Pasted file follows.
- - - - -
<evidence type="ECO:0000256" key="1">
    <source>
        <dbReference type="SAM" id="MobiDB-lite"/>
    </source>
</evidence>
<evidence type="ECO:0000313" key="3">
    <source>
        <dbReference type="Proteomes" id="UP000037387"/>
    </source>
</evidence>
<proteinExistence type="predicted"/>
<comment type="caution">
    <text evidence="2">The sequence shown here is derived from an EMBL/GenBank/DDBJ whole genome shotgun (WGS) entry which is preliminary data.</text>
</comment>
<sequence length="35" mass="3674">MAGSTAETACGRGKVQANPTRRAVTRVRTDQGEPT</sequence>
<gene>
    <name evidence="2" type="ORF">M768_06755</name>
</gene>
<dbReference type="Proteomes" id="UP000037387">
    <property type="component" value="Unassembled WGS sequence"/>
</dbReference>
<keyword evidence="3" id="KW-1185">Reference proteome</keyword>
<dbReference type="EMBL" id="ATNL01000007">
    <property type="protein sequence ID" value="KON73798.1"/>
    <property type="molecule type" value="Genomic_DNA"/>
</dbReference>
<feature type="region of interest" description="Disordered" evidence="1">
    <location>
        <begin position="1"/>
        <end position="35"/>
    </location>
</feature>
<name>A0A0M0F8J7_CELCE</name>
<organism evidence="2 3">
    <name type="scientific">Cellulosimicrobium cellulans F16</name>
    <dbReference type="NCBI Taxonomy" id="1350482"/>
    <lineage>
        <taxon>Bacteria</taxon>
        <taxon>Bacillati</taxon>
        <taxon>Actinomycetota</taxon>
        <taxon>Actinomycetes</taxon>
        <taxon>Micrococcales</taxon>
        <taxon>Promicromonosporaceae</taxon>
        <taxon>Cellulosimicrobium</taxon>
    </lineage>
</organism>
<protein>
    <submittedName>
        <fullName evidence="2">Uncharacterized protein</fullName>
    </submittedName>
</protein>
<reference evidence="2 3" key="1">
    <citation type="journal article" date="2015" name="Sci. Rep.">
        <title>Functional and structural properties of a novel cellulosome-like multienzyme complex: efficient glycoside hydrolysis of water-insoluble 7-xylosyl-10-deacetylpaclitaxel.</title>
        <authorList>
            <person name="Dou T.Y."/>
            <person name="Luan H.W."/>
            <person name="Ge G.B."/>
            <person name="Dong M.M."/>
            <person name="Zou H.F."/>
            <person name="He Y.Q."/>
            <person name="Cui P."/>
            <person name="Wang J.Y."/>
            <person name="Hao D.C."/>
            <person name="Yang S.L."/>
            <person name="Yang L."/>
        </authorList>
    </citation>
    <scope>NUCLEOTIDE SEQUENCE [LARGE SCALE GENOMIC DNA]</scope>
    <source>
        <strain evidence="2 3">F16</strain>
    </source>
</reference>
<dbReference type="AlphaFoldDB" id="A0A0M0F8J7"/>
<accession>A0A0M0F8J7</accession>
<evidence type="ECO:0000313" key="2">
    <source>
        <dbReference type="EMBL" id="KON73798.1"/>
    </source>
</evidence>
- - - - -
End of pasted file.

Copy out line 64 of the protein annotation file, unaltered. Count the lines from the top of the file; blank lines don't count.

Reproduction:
            <person name="Hao D.C."/>